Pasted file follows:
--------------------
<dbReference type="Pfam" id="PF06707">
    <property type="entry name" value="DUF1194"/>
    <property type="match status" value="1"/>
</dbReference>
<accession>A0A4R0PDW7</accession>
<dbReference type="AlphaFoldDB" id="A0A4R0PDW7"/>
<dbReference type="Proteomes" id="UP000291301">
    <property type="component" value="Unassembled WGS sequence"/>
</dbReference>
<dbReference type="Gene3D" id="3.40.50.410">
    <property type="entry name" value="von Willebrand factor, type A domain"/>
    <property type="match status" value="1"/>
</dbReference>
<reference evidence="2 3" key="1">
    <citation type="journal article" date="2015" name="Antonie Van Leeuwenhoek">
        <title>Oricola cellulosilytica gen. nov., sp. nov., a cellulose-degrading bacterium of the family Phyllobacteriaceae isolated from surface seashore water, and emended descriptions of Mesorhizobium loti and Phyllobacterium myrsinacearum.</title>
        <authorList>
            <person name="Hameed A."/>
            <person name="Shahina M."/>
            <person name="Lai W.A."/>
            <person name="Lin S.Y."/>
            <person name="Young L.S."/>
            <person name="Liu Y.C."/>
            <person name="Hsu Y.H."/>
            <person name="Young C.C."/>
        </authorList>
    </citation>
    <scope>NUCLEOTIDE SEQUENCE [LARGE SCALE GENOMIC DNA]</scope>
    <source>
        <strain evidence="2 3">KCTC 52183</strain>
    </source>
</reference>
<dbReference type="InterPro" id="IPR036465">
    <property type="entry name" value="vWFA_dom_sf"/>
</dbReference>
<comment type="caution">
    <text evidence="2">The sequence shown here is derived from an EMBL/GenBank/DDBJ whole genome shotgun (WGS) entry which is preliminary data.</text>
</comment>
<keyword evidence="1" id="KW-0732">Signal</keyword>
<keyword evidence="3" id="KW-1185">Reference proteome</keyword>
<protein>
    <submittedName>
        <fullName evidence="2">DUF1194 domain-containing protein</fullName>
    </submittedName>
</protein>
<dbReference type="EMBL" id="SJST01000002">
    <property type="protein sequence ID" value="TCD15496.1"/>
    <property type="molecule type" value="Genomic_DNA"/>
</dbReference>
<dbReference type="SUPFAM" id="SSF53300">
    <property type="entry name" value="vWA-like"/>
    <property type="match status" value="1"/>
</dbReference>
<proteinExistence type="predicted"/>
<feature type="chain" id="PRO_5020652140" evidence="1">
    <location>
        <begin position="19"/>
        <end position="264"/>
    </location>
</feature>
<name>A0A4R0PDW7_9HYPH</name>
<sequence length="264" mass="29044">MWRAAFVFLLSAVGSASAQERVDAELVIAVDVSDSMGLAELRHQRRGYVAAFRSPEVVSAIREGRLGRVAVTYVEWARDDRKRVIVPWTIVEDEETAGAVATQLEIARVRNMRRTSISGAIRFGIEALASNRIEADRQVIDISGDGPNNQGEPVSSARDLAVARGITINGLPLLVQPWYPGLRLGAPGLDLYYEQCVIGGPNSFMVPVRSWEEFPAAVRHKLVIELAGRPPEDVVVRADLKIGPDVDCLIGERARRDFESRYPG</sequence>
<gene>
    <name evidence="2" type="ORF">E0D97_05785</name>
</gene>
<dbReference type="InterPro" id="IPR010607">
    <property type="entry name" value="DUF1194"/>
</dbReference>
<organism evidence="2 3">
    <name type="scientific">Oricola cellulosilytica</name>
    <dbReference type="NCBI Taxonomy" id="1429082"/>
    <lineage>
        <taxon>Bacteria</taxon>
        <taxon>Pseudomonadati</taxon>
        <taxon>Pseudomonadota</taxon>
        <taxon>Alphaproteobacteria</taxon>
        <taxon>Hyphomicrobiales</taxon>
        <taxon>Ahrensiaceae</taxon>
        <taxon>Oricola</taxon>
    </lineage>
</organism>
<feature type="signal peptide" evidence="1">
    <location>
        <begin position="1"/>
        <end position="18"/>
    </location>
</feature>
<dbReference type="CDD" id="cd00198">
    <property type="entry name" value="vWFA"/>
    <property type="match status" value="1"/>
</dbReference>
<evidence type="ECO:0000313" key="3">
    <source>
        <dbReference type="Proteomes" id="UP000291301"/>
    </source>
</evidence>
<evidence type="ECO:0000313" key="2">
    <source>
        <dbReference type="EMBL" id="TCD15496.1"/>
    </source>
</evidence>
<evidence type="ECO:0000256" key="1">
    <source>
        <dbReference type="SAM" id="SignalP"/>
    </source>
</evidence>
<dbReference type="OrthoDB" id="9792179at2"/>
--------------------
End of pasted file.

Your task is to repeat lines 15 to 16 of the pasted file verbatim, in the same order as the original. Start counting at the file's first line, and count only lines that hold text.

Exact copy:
    <citation type="journal article" date="2015" name="Antonie Van Leeuwenhoek">
        <title>Oricola cellulosilytica gen. nov., sp. nov., a cellulose-degrading bacterium of the family Phyllobacteriaceae isolated from surface seashore water, and emended descriptions of Mesorhizobium loti and Phyllobacterium myrsinacearum.</title>